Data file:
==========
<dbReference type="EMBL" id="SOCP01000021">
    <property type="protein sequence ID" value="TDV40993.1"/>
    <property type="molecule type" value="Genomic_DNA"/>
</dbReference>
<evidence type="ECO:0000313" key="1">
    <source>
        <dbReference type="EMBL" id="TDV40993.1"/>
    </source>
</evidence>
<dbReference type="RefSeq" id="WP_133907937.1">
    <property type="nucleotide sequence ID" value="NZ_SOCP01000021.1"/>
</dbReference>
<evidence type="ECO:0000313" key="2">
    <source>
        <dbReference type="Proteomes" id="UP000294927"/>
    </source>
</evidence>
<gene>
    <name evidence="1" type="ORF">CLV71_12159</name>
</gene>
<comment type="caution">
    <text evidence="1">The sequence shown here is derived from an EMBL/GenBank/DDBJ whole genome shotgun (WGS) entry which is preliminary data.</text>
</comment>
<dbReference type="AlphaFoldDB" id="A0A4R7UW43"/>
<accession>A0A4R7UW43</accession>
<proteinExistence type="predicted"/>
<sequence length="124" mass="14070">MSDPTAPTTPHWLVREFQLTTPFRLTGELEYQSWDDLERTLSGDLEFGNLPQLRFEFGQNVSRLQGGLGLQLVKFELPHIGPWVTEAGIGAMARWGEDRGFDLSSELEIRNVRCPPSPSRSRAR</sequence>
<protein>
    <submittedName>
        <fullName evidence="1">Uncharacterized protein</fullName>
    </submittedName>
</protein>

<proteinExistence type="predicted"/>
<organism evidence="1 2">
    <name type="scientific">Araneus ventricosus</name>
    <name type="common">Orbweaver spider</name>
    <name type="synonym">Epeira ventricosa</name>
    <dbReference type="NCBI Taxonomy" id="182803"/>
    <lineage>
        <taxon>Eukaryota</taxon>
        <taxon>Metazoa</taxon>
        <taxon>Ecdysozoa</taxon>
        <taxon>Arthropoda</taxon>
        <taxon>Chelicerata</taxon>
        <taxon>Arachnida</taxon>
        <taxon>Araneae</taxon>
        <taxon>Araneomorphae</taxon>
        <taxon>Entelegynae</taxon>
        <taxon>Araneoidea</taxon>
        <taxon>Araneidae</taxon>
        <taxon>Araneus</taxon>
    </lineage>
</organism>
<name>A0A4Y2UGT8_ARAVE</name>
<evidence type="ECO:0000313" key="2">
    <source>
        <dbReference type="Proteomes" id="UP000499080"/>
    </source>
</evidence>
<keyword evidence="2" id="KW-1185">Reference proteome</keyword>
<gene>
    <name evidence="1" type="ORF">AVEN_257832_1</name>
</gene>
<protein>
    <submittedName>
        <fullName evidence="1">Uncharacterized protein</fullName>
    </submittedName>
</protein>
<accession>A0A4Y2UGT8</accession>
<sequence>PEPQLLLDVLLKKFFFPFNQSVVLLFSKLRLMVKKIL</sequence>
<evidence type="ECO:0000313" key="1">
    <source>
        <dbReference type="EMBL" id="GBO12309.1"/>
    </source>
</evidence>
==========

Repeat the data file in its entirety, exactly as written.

<dbReference type="EMBL" id="SOCP01000021">
    <property type="protein sequence ID" value="TDV40993.1"/>
    <property type="molecule type" value="Genomic_DNA"/>
</dbReference>
<evidence type="ECO:0000313" key="1">
    <source>
        <dbReference type="EMBL" id="TDV40993.1"/>
    </source>
</evidence>
<dbReference type="RefSeq" id="WP_133907937.1">
    <property type="nucleotide sequence ID" value="NZ_SOCP01000021.1"/>
</dbReference>
<evidence type="ECO:0000313" key="2">
    <source>
        <dbReference type="Proteomes" id="UP000294927"/>
    </source>
</evidence>
<gene>
    <name evidence="1" type="ORF">CLV71_12159</name>
</gene>
<comment type="caution">
    <text evidence="1">The sequence shown here is derived from an EMBL/GenBank/DDBJ whole genome shotgun (WGS) entry which is preliminary data.</text>
</comment>
<dbReference type="AlphaFoldDB" id="A0A4R7UW43"/>
<accession>A0A4R7UW43</accession>
<proteinExistence type="predicted"/>
<sequence length="124" mass="14070">MSDPTAPTTPHWLVREFQLTTPFRLTGELEYQSWDDLERTLSGDLEFGNLPQLRFEFGQNVSRLQGGLGLQLVKFELPHIGPWVTEAGIGAMARWGEDRGFDLSSELEIRNVRCPPSPSRSRAR</sequence>
<protein>
    <submittedName>
        <fullName evidence="1">Uncharacterized protein</fullName>
    </submittedName>
</protein>

<proteinExistence type="predicted"/>
<organism evidence="1 2">
    <name type="scientific">Araneus ventricosus</name>
    <name type="common">Orbweaver spider</name>
    <name type="synonym">Epeira ventricosa</name>
    <dbReference type="NCBI Taxonomy" id="182803"/>
    <lineage>
        <taxon>Eukaryota</taxon>
        <taxon>Metazoa</taxon>
        <taxon>Ecdysozoa</taxon>
        <taxon>Arthropoda</taxon>
        <taxon>Chelicerata</taxon>
        <taxon>Arachnida</taxon>
        <taxon>Araneae</taxon>
        <taxon>Araneomorphae</taxon>
        <taxon>Entelegynae</taxon>
        <taxon>Araneoidea</taxon>
        <taxon>Araneidae</taxon>
        <taxon>Araneus</taxon>
    </lineage>
</organism>
<name>A0A4Y2UGT8_ARAVE</name>
<evidence type="ECO:0000313" key="2">
    <source>
        <dbReference type="Proteomes" id="UP000499080"/>
    </source>
</evidence>
<keyword evidence="2" id="KW-1185">Reference proteome</keyword>
<gene>
    <name evidence="1" type="ORF">AVEN_257832_1</name>
</gene>
<protein>
    <submittedName>
        <fullName evidence="1">Uncharacterized protein</fullName>
    </submittedName>
</protein>
<accession>A0A4Y2UGT8</accession>
<sequence>PEPQLLLDVLLKKFFFPFNQSVVLLFSKLRLMVKKIL</sequence>
<evidence type="ECO:0000313" key="1">
    <source>
        <dbReference type="EMBL" id="GBO12309.1"/>
    </source>
</evidence>